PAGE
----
What was the solution offered by the Founders? Government limited to delegated powers. All exercise of those powers must advance the very reasons those powers were delegated in the first place: “[T]o form a more perfect Union, establish Justice, insure domestic Tranquility, provide for the common defence, promote the general Welfare, and secure the Blessings of Liberty to ourselves and our Posterity.”
And as for what was needed when the Republic came under attack, they were pretty specific there, too.
How would that stop a hostile phone call coming in from Germany?
No system devised by man will ever be perfect. But security and freedom need not be mutually exclusive. Were the Founders’ vision the norm, schools and all places in the U.S. would be safer. It would be a freer place, with attendant accountability of those who make it less so, the criminals both in and out of government.
And as for the rest of the world? Freedom produces a powerful example to emulate, and powerful incentives to do so. And again the wisdom of the Founders proves timeless and true.
“It is our true policy to steer clear of permanent alliance with any portion of the foreign world”: George Washington proclaimed in his Farewell Address.
“Peace, commerce, and honest friendship with all nations-entangling alliances with none,” Thomas Jefferson echoed in his inaugural address.
We can see the miserable, freedom-destroying results of our “leaders” doing the opposite. Anybody feel safer as a result?
I remember being in junior high school in the mid-60’s. Seventh and Eighth Grades. And maybe two, three times a year, some yahoo would either call in a bomb threat, or pull the fire alarm. Because he’d a test scheduled that day he didn’t study for.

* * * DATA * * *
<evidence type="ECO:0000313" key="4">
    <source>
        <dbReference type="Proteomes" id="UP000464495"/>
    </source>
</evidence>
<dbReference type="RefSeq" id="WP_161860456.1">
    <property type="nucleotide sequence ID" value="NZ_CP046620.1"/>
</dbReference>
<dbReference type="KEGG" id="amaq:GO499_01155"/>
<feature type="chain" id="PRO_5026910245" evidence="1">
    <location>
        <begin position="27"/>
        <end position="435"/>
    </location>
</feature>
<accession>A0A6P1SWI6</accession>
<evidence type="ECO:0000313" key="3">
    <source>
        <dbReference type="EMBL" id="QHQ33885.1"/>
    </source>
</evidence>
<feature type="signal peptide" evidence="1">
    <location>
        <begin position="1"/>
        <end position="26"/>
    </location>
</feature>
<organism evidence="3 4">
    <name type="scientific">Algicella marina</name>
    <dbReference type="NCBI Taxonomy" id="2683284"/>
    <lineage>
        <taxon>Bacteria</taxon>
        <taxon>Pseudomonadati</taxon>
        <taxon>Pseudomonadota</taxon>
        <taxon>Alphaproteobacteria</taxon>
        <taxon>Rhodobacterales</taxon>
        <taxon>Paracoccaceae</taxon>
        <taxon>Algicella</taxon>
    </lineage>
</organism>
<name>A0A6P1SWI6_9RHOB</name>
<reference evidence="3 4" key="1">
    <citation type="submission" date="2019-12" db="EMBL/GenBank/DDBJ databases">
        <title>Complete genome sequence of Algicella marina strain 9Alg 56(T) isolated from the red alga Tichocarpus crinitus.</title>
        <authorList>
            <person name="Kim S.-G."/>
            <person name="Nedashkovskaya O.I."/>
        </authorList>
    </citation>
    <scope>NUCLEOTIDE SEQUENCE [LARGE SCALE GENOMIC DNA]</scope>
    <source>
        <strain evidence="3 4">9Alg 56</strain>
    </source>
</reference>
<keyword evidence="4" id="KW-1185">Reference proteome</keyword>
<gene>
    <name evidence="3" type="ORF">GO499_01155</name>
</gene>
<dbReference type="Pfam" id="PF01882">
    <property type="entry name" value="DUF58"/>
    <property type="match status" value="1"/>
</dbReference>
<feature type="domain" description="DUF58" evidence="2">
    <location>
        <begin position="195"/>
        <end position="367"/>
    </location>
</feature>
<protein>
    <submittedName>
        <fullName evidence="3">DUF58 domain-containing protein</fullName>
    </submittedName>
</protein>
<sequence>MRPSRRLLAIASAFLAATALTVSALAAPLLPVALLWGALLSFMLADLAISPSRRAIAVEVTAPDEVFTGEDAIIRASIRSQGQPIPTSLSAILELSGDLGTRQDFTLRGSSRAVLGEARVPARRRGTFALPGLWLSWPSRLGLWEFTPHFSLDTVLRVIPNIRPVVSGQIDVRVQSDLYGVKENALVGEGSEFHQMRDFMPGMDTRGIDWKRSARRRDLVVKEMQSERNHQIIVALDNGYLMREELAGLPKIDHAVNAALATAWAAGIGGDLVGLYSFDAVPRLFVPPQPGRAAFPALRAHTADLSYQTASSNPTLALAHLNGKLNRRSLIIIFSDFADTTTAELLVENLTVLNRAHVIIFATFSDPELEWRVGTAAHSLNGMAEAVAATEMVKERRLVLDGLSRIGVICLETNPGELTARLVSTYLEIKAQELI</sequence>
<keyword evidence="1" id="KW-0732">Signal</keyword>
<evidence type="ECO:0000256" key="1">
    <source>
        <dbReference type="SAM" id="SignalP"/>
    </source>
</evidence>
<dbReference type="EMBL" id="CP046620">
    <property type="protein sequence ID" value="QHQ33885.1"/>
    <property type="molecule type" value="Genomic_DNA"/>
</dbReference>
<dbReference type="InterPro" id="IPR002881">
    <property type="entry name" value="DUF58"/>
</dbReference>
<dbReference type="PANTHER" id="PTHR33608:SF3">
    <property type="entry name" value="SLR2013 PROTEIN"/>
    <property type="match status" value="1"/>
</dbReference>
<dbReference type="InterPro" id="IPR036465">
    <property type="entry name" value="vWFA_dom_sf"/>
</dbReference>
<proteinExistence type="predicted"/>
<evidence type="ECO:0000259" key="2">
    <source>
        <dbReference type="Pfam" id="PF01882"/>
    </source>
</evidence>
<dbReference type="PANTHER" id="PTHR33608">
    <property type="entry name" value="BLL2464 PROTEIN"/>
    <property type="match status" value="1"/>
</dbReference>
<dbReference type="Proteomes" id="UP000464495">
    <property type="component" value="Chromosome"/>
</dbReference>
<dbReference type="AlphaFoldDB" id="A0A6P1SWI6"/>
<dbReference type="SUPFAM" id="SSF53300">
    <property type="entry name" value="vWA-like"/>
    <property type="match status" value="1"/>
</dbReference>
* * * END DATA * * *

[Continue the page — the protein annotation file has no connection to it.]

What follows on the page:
And we would dutifully file out of classes to the playground. The teachers would take roll, and keep us more-or-less orderly, and when the ‘threat’ had been dealt with, we were allowed to return to the classrooms.
EVERYONE understood the nature of these ‘threats’, and there were never any fires or bombs found.
But, the world has changed. There are now real threats. In the past month (in my area) suspicious packages were found and dealt with. One was a suitcase on the light rail platform, another a bright, yellow backpack on the freeway.
NOTHING came of either, because they were composed of lost luggage and a missing backpack!
If the point of terrorism is to destabilize society through death and destruction, and the threat of potential death and destruction (or even the appearance of same), then the terrorists have won.
With all the hype regarding the opening of the latest in the Star Wars saga, I hearkened back to my first experience. Or rather the second.
And one of a relative’s…
Way back in 1977 (can it be that long ago?) a movie named Star Wars was released. I think I eventually went and saw it alone. And, of course, I was blown away.